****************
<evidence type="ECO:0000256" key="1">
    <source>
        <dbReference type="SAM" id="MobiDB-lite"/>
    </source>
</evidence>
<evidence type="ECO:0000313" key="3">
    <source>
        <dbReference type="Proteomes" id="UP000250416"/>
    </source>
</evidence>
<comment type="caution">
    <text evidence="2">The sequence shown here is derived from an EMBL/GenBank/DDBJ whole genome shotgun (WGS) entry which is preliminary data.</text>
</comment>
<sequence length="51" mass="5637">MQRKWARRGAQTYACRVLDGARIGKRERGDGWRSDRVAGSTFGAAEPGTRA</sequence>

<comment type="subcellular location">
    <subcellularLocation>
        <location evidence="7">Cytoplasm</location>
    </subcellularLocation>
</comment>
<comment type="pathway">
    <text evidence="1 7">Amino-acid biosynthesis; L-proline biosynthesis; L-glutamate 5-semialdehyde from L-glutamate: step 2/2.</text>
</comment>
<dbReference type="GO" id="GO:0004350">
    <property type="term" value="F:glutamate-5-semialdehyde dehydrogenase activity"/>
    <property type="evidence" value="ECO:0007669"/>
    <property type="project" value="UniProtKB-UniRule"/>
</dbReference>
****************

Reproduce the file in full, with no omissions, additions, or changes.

<evidence type="ECO:0000256" key="1">
    <source>
        <dbReference type="SAM" id="MobiDB-lite"/>
    </source>
</evidence>
<evidence type="ECO:0000313" key="3">
    <source>
        <dbReference type="Proteomes" id="UP000250416"/>
    </source>
</evidence>
<comment type="caution">
    <text evidence="2">The sequence shown here is derived from an EMBL/GenBank/DDBJ whole genome shotgun (WGS) entry which is preliminary data.</text>
</comment>
<sequence length="51" mass="5637">MQRKWARRGAQTYACRVLDGARIGKRERGDGWRSDRVAGSTFGAAEPGTRA</sequence>

<comment type="subcellular location">
    <subcellularLocation>
        <location evidence="7">Cytoplasm</location>
    </subcellularLocation>
</comment>
<comment type="pathway">
    <text evidence="1 7">Amino-acid biosynthesis; L-proline biosynthesis; L-glutamate 5-semialdehyde from L-glutamate: step 2/2.</text>
</comment>
<dbReference type="GO" id="GO:0004350">
    <property type="term" value="F:glutamate-5-semialdehyde dehydrogenase activity"/>
    <property type="evidence" value="ECO:0007669"/>
    <property type="project" value="UniProtKB-UniRule"/>
</dbReference>